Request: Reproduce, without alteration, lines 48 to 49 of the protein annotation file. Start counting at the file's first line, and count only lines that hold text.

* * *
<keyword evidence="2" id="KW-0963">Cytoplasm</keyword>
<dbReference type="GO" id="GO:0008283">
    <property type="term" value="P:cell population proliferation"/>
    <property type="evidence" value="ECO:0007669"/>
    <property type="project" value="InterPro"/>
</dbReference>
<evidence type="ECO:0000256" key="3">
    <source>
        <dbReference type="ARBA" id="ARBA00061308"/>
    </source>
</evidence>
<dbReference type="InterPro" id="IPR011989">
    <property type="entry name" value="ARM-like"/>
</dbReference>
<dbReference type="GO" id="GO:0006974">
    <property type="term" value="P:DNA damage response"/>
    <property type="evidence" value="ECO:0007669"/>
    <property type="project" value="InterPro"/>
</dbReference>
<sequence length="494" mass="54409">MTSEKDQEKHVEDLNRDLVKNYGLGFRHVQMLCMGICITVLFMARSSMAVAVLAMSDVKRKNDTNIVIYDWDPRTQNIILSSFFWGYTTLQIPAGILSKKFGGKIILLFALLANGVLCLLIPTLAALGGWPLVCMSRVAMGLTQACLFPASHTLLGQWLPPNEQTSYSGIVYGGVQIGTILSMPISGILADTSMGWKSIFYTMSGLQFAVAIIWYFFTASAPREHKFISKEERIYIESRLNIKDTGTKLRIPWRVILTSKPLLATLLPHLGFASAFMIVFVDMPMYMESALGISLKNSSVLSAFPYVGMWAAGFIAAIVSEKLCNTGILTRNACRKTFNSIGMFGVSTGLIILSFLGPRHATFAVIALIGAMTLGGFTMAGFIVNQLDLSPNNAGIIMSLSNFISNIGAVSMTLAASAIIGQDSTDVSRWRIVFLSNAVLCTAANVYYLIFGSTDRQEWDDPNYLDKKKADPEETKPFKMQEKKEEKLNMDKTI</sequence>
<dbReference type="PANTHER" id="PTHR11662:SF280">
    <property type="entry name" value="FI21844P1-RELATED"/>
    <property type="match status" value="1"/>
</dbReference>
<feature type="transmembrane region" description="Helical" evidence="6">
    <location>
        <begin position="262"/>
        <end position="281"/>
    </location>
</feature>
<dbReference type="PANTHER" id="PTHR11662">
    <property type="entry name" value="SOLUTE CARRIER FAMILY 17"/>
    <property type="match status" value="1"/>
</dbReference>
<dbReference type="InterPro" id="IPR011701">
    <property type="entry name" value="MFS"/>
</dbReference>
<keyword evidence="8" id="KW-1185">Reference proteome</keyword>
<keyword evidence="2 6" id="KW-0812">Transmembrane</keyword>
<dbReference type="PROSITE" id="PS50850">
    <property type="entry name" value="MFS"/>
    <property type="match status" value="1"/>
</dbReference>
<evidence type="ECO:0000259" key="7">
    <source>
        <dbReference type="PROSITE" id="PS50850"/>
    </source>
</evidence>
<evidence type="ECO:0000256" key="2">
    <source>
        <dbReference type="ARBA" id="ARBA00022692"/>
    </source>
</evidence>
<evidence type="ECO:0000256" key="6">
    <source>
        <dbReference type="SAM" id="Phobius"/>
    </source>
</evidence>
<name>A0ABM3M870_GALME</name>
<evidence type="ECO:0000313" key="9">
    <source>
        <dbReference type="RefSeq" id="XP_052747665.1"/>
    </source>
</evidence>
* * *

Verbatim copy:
</evidence>
<evidence type="ECO:0000256" key="2">